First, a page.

I continue to have the opportunity to provide career coaching for a number of individuals — from high school students, to college graduates, to adults considering changing their career path (and almost every stage in between). I thought I would share some repeated misconceptions I hear in working with career-seeking individuals in our culture. Here they are:
*MISCONCEPTION #1: The first thing to do is to figure out what you are interested in.
WRONG: Nobody (except your mom) cares about what you want to do or are interested in. Ask any art history or English literature major still looking for work (or who is working in a non-career job like a Starbucks barrista or as a hostess at a restaurant to “make ends meet”). Employers don’t really give a rip about what you want to do – they have work they need to find someone to do.
CORRECT BELIEF: Work is providing goods or services that others want or need and are willing to pay for. Your goal is to find out what people want or need (and are willing to pay for, otherwise, it is volunteer service) and if / how you can meet those needs – and what training it requires to do so.
RIGHT ACTION: The first thing to do is to explore what the needs are (or will be) in the world of work and then see the jobs and careers that do so. (See articles in Career Development to see how to do this.)
*MISCONCEPTION #2: You need to figure out exactly where you are going before you start going there.
WRONG: Talk to almost anyone you know that has been working for 10+ years and you will find out hardly anyone winds up doing what they originally intended.
CORRECT BELIEF: You need to figure out the right general direction that matches your skills and abilities, your personality type, and DO SOMETHING that starts moving you in that direction – volunteer, shadow someone, talk to someone working in that field, talk to college faculty who teach in that area, get a part-time job working in a related area.
RIGHT ACTION: Figure out the general direction you want to go (e.g. working in technology, or “helping people”) and the direction you know you don’t want to go; take courses and get experience in those general directions. You will find out what you like and don’t like, what you are good at (and not) and you’ll discover needs in the marketplace that aren’t being met.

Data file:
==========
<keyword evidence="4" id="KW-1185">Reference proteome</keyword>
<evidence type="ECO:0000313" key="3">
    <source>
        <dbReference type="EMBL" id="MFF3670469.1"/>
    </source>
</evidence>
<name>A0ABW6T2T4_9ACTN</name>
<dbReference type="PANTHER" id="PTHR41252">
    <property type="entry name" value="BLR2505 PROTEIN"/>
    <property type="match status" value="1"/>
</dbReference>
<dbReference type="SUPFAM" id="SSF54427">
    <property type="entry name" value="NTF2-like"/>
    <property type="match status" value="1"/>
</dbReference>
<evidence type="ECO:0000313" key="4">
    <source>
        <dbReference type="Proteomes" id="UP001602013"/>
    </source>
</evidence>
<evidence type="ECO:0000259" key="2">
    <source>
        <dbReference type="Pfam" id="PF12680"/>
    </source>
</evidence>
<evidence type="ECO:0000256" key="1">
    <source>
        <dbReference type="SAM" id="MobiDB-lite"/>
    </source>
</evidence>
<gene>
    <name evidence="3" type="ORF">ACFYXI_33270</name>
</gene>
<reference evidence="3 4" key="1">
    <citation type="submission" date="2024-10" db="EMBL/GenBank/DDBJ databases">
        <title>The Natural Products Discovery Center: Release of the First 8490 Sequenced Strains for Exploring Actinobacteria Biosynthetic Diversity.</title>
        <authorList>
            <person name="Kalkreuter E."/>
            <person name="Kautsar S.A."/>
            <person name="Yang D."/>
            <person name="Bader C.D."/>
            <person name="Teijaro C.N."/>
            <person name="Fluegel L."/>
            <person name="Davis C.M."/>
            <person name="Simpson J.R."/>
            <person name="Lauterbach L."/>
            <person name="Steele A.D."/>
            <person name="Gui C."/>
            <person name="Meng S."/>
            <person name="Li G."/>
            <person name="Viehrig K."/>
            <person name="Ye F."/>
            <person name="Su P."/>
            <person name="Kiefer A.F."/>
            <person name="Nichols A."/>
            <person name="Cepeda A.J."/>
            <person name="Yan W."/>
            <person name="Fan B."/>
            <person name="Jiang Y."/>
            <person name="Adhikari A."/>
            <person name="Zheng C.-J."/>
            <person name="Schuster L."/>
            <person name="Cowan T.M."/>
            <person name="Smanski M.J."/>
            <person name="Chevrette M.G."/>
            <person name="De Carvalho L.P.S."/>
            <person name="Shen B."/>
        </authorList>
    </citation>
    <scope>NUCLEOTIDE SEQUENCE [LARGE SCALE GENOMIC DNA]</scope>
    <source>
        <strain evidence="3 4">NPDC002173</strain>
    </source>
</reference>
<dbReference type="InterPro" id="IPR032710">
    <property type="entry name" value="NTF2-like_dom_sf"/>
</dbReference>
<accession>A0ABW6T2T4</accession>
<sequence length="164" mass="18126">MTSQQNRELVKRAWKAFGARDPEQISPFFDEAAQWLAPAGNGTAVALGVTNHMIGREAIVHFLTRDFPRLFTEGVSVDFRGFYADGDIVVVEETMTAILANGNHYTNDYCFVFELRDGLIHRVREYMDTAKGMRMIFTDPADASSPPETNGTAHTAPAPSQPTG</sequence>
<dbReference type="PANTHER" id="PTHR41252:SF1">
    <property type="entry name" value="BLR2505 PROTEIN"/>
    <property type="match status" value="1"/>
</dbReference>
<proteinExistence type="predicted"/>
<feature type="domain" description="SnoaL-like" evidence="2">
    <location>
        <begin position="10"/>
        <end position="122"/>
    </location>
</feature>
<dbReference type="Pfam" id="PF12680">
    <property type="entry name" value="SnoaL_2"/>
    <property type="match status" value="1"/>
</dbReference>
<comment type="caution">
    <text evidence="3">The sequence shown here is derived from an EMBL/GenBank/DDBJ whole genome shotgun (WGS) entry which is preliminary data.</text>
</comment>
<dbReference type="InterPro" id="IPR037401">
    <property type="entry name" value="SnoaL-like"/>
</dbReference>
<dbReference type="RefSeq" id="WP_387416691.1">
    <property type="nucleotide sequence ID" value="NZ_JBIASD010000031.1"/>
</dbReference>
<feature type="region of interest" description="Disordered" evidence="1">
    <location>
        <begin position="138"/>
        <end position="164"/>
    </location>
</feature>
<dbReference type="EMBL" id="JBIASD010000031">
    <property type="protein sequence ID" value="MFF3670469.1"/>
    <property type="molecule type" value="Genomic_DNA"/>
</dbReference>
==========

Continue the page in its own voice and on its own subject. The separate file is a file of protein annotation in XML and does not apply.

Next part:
*MISCONCEPTION #3: You will figure out what you want to do for your career by the time you finish college (or whatever type of training program you go through.)
WRONG: Most college graduates (or those about to graduate) don’t have a clear picture of what they want to do when they graduate – to the chagrin of their parents. Why? Most college majors don’t prepare you to work in a specific career – or if they do, the field is so broad, you still have to figure out in what setting you want to work, where the needs are, and the more specific skills needed.
CORRECT BELIEF: Once you graduate from college, you should have a general sense if you are going in the right direction (both for yourself and also whether there is a need for what you can do.) EXCEPTION 1: If you plowed through college (or “just finished up”) in an area that you now know was the wrong direction for you, you probably just know the direction you don’t want to go. EXCEPTION 2: If you have never worked or volunteered in your career area, you are highly at risk at being surprised by “it wasn’t what I thought it was going to be.”
RIGHT ACTION: Don’t panic. Realize most college students and graduates are in the same place (although they only talk about it to their closest friends). KEEP GOING. Get a job in an area that is at least somewhat related to what you studied, even if it is short-term/temporary, or part-time (and you have to take another part-time job to be able to pay the bills.) EXPLORE. Learn about your area by working, by talking to people who work in related fields. Find out where the needs are and what you need to do to be able to meet them.
*MISCONCEPTION #4: Taking a job that is “beneath you” just to pay the bills is a mistake and will delay your being able to find a career-related job.
WRONG: If you pursue this path, you are highly at risk for falling onto the path of Career Limbo, living at home and/or being supported by your parents for several months, and eventually becoming discouraged or depressed. And there are tens of thousands of young adults in this state right now, waiting for the “right job” to come along.
CORRECT BELIEF: It is better to be self-sufficient as an adult, demonstrating to potential employers that you take seriously the responsibility of taking care of yourself, and that you will do what is necessary to do so. Employers are more interested in someone who is working to make ends meet than they are in someone who has been waiting for the “perfect job” and being supported by their parents for several months.
RIGHT ACTION: Work. Find a job (or jobs.) It is not dishonorable to live at home in order to save money while you are working, and looking for a better paying job. Start somewhere – part-time, low level, bad hours, low prestige. Part of this will help motivate you to figure out what you need to do in order to get the type of job you really want. NOTE: To increase your chances of working in your career direction, you increase your chances by being willing to move and by being introduced to a potential employer by a friend or family member.
It is tough to find career-oriented work these days – that is partly why I say find some kind of work — or you could find yourself in a desperate financial situation. If you need more help, contact me for some short-term career coaching (I do long-distance sessions by Skype). Usually in 1 -3 sessions, we can help you determine a direction to go and move you down the career path a fair distance.